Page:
Newcastle Hospitals blames lost patient correspondence on a computer error

According to what the sources have uncovered, a hospital trust failed to send out 24,000 letters from senior doctors to patients and their general practitioners because the letters were lost in a new computer system.

The warning came from Newcastle Hospitals, which noted that the issue, which dates back to 2018, is a serious one.

The regulatory body for the healthcare industry has requested urgent assurances about patient safety. The staff has been instructed to document any instances that result in patients being harmed and to ensure that these problems are resolved.

After the government agency that oversees health care, the Care Quality Commission (CQC), carried out one of its routine inspections during the summer, employees at the trust voiced their worries about the length of time it took to send out mail.

After further investigation, it was found that the majority of the trust's consultants had unsent letters stored in their electronic record accounts.

The majority of the letters detail the procedures that should be followed when patients are released from the hospital. However, a sizable portion of the letters that have not been delivered have been penned by specialized clinics and detail the treatment that is required for patients.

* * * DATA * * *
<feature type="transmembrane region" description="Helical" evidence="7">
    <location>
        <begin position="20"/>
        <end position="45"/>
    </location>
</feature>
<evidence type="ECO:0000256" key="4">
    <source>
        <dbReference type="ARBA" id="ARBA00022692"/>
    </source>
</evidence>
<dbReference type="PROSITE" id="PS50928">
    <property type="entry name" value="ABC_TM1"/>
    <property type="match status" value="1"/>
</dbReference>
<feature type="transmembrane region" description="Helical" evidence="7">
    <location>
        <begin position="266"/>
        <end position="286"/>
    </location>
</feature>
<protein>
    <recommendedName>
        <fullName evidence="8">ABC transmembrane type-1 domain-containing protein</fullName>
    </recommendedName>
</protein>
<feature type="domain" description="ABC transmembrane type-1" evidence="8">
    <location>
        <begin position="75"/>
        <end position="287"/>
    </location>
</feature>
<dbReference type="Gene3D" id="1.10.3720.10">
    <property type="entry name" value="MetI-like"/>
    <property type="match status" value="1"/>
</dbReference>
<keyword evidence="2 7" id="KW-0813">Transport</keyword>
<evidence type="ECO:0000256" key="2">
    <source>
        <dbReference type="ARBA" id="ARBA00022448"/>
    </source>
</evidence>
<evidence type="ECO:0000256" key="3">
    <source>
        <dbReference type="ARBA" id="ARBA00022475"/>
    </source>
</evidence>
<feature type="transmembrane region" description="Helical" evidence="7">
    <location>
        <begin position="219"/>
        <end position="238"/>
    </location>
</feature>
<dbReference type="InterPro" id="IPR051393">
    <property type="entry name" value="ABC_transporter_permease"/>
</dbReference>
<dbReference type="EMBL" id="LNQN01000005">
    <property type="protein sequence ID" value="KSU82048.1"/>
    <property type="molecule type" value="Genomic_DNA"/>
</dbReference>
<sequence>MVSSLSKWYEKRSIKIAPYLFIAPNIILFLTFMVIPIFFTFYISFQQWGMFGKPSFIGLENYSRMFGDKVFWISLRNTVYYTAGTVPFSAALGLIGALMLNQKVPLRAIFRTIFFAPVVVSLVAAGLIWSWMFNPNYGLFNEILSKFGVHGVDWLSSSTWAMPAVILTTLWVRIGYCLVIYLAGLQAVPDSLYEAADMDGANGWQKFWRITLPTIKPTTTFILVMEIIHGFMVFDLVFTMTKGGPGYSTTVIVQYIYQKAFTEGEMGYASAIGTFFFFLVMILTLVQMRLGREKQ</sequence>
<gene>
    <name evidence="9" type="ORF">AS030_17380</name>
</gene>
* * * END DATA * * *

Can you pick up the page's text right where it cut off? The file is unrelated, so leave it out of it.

The Newcastle trust states in a letter that was issued to staff about the problem and that it was seen by the sources that letters that were produced by one member of staff need to be signed off by a second physician before they can be distributed. The letter was sent to staff.

In the event that this does not occur, the letters will be placed in the document folder of a consultant and will remain there until they are duly signed off.

Sarah Dronsfield, the CQC's interim director of operations in the North, stated that they took immediate action to request additional information from the trust to understand the extent to which people may be at risk.

They also evidence of the steps being taken to review the impact on patients, ensure people's safety, and mitigate any future risk of avoidable treatment delays.

She stated that the trust had submitted an action plan and offered to provide weekly updates on the plan's progress.

The trust says it will promptly address a backlog of 6,000 letters from the past year. Over 1,200 of these involve medicine and emergency care. Some letters may be duplicates or have been created by mistake.

Dr. George Rae, a general practitioner and chairman of the North East BMA Council, stated that the letters would contain an incredible amount of information. He stated that GPs would be absolutely unaware of a change in medication or treatment if a patient was hospitalized and given a significant diagnosis.

Martin Wilson, chief operating officer of Newcastle Hospitals, wanted to reassure patients that immediate steps are being taken to address the issue.

The hospital trust stated that it was investigating whether the incident had affected ongoing patient care and treatment.

The trust is currently reviewing 24,000 documents from its electronic archives. The CQC stated that it was closely monitoring the trust and could conduct an inspection at any time if it had any concerns.